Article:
Push for Phase IV
The tone was set by a report on FDA's drug safety oversight program, issued by Congress' Government Accountability Office (GAO) in April. GAO wants FDA to have the authority to require additional Phase IV studies of specific safety concerns, in addition to giving the agency more tools to get companies to complete promised research. And last month, a House panel added a provision to FDA's 2007 appropriations bill clarifying its authority to pull a drug from the market if the sponsor fails to meet post-approval study commitments.
There are legitimate reasons for some delays and failures to complete: FDA officials explain that some studies turn out to be less valuable than anticipated, and that it's difficult to recruit patients for controlled trials after a drug comes to market. Public perception, however, is that sponsors will agree to any future study request from FDA just to get a drug on the market.
FDA published a guidance in February clarifying Phase IV study timelines and disclosure policies, which officials hope will placate critics. The agency also has signed up consultant Booz Allen Hamilton to evaluate the study commitment process and obstacles to completing promised research. Even so, more proposals for strengthening FDA's post-approval study oversight are expected in July from the Institute of Medicine panel reviewing FDA's drug safety program.
These recommendations may prompt Congress to stiffen penalties for companies that fail to meet research promises, as it considers legislation to require companies to provide more information on clinical trials and their outcomes. Senators Charles Grassley (R-IA) and Chris Dodd (D-CT) are backing a bill to require companies to register active trials of treatments for cancer and other life-threatening diseases, with fines for those who don't.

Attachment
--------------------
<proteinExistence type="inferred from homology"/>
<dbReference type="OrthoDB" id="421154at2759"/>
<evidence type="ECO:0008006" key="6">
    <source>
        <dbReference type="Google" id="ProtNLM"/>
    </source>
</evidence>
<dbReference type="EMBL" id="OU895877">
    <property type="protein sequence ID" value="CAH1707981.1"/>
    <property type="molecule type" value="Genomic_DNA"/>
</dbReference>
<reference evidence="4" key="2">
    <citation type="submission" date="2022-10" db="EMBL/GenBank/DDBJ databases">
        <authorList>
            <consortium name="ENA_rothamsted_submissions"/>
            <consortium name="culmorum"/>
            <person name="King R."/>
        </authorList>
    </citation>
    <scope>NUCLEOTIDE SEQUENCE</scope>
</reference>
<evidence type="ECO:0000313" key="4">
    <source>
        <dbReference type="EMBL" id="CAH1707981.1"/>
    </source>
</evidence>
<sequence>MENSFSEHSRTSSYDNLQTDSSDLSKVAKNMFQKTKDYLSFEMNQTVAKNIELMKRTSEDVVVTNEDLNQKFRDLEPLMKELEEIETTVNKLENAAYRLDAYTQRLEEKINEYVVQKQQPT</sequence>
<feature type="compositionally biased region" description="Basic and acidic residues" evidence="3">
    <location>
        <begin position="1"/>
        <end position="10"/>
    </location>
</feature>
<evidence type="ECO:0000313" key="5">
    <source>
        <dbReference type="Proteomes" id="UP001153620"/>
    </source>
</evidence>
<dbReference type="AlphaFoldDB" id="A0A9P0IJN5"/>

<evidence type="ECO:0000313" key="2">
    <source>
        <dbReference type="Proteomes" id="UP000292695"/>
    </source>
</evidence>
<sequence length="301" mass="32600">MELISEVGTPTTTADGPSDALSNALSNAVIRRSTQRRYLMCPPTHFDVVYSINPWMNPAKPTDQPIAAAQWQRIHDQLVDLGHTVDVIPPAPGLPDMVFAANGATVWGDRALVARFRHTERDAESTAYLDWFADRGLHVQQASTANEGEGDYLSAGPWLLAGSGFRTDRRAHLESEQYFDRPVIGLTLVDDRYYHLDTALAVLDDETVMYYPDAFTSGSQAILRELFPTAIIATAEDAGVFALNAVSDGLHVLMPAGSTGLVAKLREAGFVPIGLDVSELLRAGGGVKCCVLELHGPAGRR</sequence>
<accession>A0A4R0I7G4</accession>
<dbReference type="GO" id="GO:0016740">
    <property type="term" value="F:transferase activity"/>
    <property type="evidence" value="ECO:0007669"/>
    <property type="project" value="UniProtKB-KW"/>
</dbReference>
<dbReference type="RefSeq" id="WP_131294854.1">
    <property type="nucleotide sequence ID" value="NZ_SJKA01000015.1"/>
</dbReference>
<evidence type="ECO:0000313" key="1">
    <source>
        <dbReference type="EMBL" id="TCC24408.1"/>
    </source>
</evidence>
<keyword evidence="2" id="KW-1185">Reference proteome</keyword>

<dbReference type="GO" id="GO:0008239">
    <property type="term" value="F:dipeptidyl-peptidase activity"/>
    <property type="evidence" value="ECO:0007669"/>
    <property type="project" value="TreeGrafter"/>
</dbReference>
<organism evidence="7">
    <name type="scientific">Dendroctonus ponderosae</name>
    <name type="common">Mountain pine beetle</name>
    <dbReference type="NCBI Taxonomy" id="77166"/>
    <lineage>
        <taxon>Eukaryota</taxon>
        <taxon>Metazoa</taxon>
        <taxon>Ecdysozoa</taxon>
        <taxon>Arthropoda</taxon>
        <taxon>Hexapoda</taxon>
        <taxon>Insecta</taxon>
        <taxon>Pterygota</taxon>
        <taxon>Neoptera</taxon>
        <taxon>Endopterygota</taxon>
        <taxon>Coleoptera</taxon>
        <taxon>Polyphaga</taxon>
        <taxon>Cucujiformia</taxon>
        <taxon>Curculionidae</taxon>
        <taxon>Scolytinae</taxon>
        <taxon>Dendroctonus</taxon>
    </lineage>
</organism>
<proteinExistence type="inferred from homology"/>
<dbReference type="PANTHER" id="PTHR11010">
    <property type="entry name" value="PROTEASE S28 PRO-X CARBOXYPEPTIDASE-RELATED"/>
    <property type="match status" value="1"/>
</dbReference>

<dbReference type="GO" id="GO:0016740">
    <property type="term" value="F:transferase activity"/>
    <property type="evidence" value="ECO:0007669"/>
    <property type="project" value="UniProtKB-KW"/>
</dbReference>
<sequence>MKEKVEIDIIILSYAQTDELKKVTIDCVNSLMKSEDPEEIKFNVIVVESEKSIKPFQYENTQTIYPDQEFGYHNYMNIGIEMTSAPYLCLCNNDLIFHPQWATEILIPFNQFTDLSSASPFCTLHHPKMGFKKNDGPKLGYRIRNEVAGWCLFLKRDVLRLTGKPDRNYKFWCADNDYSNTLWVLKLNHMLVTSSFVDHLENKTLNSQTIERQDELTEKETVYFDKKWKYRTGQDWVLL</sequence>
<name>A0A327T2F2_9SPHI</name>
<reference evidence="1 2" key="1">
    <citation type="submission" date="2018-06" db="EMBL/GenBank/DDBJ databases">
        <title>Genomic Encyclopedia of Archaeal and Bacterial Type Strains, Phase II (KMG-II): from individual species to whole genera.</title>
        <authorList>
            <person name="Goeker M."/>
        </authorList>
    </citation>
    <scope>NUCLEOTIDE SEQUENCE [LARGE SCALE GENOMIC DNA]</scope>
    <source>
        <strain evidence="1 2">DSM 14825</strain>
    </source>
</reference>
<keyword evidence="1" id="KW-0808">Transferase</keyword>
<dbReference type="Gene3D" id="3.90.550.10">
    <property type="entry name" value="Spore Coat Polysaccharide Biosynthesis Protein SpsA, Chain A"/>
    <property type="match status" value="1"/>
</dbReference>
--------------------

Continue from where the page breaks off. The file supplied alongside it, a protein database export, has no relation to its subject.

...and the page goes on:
The FDA Modernization Act of 1997 already requires sponsors to list active trials on the National Library of Medicine's (NLM) clinicaltrials.gov/ Web site. Investigators affiliated with the National Cancer Institute have complied fully, but many commercial sponsors have not—or have omitted important information, such as sponsor or drug name, indication, enrollment criteria, and study locations. FDA's Office of Special Health Issues, which administers this program, managed to boost the listing rate up to 67 percent for a group of cancer studies initiated in 2005, but it's still a pretty poor performance.
Registration is expected to improve because a group of leading medical journals, including the Journal of the American Medical Association, now require trial registration prior to enrollment in order for study results to be considered for publication. The policy went into effect last September and expands registration requirements to more studies on more drugs.